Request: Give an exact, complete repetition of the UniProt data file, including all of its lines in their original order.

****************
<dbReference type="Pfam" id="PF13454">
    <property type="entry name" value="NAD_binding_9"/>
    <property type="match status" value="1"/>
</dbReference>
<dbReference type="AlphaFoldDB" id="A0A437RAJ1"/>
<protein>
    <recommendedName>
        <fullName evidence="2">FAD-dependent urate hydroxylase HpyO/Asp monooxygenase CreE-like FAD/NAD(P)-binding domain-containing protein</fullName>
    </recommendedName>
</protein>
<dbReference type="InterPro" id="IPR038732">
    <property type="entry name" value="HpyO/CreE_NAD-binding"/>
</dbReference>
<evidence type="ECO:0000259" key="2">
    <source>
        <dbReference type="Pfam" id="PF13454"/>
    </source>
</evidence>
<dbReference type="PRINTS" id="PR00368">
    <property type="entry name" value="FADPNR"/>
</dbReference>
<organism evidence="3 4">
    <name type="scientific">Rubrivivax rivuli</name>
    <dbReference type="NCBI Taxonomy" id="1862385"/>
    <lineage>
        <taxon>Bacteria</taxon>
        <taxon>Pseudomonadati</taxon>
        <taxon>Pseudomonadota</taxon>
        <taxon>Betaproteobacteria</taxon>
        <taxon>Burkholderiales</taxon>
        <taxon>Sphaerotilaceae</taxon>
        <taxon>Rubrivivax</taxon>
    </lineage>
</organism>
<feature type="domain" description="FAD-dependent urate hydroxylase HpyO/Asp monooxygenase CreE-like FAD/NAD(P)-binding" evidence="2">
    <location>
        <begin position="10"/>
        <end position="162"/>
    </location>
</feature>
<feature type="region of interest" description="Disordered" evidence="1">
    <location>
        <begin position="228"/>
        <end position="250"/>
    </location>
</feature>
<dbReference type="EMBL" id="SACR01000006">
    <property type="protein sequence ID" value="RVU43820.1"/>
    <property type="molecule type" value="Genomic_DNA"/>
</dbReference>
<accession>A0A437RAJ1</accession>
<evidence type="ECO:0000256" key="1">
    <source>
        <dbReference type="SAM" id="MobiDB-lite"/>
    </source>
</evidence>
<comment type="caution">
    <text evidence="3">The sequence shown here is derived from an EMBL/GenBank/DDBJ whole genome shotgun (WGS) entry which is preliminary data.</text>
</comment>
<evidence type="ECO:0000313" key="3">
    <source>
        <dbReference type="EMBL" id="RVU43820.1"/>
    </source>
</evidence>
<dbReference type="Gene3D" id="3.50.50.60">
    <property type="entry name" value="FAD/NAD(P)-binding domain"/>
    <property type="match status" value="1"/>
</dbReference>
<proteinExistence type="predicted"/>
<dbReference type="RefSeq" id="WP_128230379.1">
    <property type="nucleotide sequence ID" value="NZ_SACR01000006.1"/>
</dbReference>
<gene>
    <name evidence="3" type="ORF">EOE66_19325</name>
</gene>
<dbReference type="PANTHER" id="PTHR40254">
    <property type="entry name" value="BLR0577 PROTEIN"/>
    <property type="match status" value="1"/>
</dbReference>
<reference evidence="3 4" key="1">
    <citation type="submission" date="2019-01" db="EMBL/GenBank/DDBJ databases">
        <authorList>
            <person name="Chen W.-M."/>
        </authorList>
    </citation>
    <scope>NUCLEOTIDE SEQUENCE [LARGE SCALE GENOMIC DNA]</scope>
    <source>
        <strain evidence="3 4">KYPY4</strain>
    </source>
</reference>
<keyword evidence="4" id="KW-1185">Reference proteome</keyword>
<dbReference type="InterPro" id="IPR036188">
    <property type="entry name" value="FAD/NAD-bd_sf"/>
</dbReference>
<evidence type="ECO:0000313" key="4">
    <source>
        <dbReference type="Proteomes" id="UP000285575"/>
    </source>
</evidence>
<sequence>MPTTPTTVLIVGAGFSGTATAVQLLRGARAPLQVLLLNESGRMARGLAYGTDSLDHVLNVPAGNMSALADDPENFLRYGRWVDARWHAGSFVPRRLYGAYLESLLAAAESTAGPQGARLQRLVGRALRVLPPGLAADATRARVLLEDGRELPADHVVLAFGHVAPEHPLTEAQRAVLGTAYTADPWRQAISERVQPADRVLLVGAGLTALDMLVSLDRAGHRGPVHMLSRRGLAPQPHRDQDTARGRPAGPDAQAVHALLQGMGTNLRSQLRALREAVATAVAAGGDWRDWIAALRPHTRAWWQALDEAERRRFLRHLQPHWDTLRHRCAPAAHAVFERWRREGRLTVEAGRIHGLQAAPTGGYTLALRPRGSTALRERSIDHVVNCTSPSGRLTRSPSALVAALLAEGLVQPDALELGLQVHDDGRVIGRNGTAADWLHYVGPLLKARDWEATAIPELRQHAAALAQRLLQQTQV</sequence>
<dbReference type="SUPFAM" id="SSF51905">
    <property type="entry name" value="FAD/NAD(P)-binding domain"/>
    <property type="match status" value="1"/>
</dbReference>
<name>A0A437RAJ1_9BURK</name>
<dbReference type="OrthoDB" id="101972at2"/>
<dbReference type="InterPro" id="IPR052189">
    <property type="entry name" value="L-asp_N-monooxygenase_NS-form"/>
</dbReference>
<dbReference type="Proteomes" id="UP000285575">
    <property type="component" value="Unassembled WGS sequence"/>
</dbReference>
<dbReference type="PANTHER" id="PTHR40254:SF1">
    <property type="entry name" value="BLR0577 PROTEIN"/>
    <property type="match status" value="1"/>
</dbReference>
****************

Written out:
<dbReference type="Pfam" id="PF13454">
    <property type="entry name" value="NAD_binding_9"/>
    <property type="match status" value="1"/>
</dbReference>
<dbReference type="AlphaFoldDB" id="A0A437RAJ1"/>
<protein>
    <recommendedName>
        <fullName evidence="2">FAD-dependent urate hydroxylase HpyO/Asp monooxygenase CreE-like FAD/NAD(P)-binding domain-containing protein</fullName>
    </recommendedName>
</protein>
<dbReference type="InterPro" id="IPR038732">
    <property type="entry name" value="HpyO/CreE_NAD-binding"/>
</dbReference>
<evidence type="ECO:0000259" key="2">
    <source>
        <dbReference type="Pfam" id="PF13454"/>
    </source>
</evidence>
<dbReference type="PRINTS" id="PR00368">
    <property type="entry name" value="FADPNR"/>
</dbReference>
<organism evidence="3 4">
    <name type="scientific">Rubrivivax rivuli</name>
    <dbReference type="NCBI Taxonomy" id="1862385"/>
    <lineage>
        <taxon>Bacteria</taxon>
        <taxon>Pseudomonadati</taxon>
        <taxon>Pseudomonadota</taxon>
        <taxon>Betaproteobacteria</taxon>
        <taxon>Burkholderiales</taxon>
        <taxon>Sphaerotilaceae</taxon>
        <taxon>Rubrivivax</taxon>
    </lineage>
</organism>
<feature type="domain" description="FAD-dependent urate hydroxylase HpyO/Asp monooxygenase CreE-like FAD/NAD(P)-binding" evidence="2">
    <location>
        <begin position="10"/>
        <end position="162"/>
    </location>
</feature>
<feature type="region of interest" description="Disordered" evidence="1">
    <location>
        <begin position="228"/>
        <end position="250"/>
    </location>
</feature>
<dbReference type="EMBL" id="SACR01000006">
    <property type="protein sequence ID" value="RVU43820.1"/>
    <property type="molecule type" value="Genomic_DNA"/>
</dbReference>
<accession>A0A437RAJ1</accession>
<evidence type="ECO:0000256" key="1">
    <source>
        <dbReference type="SAM" id="MobiDB-lite"/>
    </source>
</evidence>
<comment type="caution">
    <text evidence="3">The sequence shown here is derived from an EMBL/GenBank/DDBJ whole genome shotgun (WGS) entry which is preliminary data.</text>
</comment>
<evidence type="ECO:0000313" key="3">
    <source>
        <dbReference type="EMBL" id="RVU43820.1"/>
    </source>
</evidence>
<dbReference type="Gene3D" id="3.50.50.60">
    <property type="entry name" value="FAD/NAD(P)-binding domain"/>
    <property type="match status" value="1"/>
</dbReference>
<proteinExistence type="predicted"/>
<dbReference type="RefSeq" id="WP_128230379.1">
    <property type="nucleotide sequence ID" value="NZ_SACR01000006.1"/>
</dbReference>
<gene>
    <name evidence="3" type="ORF">EOE66_19325</name>
</gene>
<dbReference type="PANTHER" id="PTHR40254">
    <property type="entry name" value="BLR0577 PROTEIN"/>
    <property type="match status" value="1"/>
</dbReference>
<reference evidence="3 4" key="1">
    <citation type="submission" date="2019-01" db="EMBL/GenBank/DDBJ databases">
        <authorList>
            <person name="Chen W.-M."/>
        </authorList>
    </citation>
    <scope>NUCLEOTIDE SEQUENCE [LARGE SCALE GENOMIC DNA]</scope>
    <source>
        <strain evidence="3 4">KYPY4</strain>
    </source>
</reference>
<keyword evidence="4" id="KW-1185">Reference proteome</keyword>
<dbReference type="InterPro" id="IPR036188">
    <property type="entry name" value="FAD/NAD-bd_sf"/>
</dbReference>
<evidence type="ECO:0000313" key="4">
    <source>
        <dbReference type="Proteomes" id="UP000285575"/>
    </source>
</evidence>
<sequence>MPTTPTTVLIVGAGFSGTATAVQLLRGARAPLQVLLLNESGRMARGLAYGTDSLDHVLNVPAGNMSALADDPENFLRYGRWVDARWHAGSFVPRRLYGAYLESLLAAAESTAGPQGARLQRLVGRALRVLPPGLAADATRARVLLEDGRELPADHVVLAFGHVAPEHPLTEAQRAVLGTAYTADPWRQAISERVQPADRVLLVGAGLTALDMLVSLDRAGHRGPVHMLSRRGLAPQPHRDQDTARGRPAGPDAQAVHALLQGMGTNLRSQLRALREAVATAVAAGGDWRDWIAALRPHTRAWWQALDEAERRRFLRHLQPHWDTLRHRCAPAAHAVFERWRREGRLTVEAGRIHGLQAAPTGGYTLALRPRGSTALRERSIDHVVNCTSPSGRLTRSPSALVAALLAEGLVQPDALELGLQVHDDGRVIGRNGTAADWLHYVGPLLKARDWEATAIPELRQHAAALAQRLLQQTQV</sequence>
<dbReference type="SUPFAM" id="SSF51905">
    <property type="entry name" value="FAD/NAD(P)-binding domain"/>
    <property type="match status" value="1"/>
</dbReference>
<name>A0A437RAJ1_9BURK</name>
<dbReference type="OrthoDB" id="101972at2"/>
<dbReference type="InterPro" id="IPR052189">
    <property type="entry name" value="L-asp_N-monooxygenase_NS-form"/>
</dbReference>
<dbReference type="Proteomes" id="UP000285575">
    <property type="component" value="Unassembled WGS sequence"/>
</dbReference>
<dbReference type="PANTHER" id="PTHR40254:SF1">
    <property type="entry name" value="BLR0577 PROTEIN"/>
    <property type="match status" value="1"/>
</dbReference>